Arif Musa and Collin Bennett, two fourth-year medical students at the Wayne State University School of Medicine, are members of an international team proving that the addition of the common anesthetic lidocaine does not reduce cumulative morphine consumption after spine surgery.
“The increased consumption of opioids for pain management in the United States and the subsequent side effects and dependence has left physicians and patients looking for an alternative. Our research shows that further and more extensive studies using lidocaine as an alternative to opioids for spinal surgery need to be done,” Bennett said.
The study sought to evaluate the role of intravenous lidocaine as a supplemental pain control in patients undergoing spine surgery. The team analyzed data from 235 patients.
“Intravenous lidocaine in spine surgery: A meta-analysis of randomized controlled trials” is included in this month’s edition of the North American Spine Society Journal.
“There was similarly no difference in postoperative pain between patients given lidocaine and the control group. Patients who were administered lidocaine did not have a significantly higher complication rate, such as from nausea, vomiting, pneumonia, delirium or surgical site infection,” Musa said.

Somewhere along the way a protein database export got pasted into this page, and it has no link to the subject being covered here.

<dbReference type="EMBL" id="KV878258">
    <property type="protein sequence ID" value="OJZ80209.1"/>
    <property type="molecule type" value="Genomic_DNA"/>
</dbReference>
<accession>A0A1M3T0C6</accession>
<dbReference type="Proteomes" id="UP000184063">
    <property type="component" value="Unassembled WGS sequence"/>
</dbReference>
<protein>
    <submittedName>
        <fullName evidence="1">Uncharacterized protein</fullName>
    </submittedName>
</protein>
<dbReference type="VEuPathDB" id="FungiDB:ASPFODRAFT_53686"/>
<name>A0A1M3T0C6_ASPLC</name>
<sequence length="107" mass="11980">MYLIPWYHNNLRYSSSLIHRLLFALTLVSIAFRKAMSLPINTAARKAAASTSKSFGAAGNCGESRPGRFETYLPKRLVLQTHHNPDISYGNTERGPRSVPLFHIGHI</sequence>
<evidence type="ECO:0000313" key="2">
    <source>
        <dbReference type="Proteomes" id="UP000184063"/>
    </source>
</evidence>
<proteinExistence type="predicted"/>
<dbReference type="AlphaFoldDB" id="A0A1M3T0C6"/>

The study was presented at the 2021 American Academy of Neurological Surgeons meeting, the 2021 Detroit Medical Center Quesst Symposium, and the Wayne State University School of Medicine Orthopaedic Surgery Interest Group Clinical Research Showcase in 2020 and 2019, where it was awarded a poster presentation award.
Medical students and clinicians from departments of Orthopedic Surgery, Neurological Surgery and Anesthesiology from Michigan, California, Florida and Switzerland teamed up for the study. In addition to Bennett and Musa, team members included Detroit Medical Center Sports Medicine physician Christopher Cooke, M.D.; a medical student from Florida Atlantic University; a medical student and physicians from the University of California Irvine; as well as collaborators from Oroville Hospital General Orthopaedics; University of Michigan Neurosurgery; Neurochirurgie Fathi AG in Switzerland; and Restore Orthopedics and Spine Center in Orange, Calif.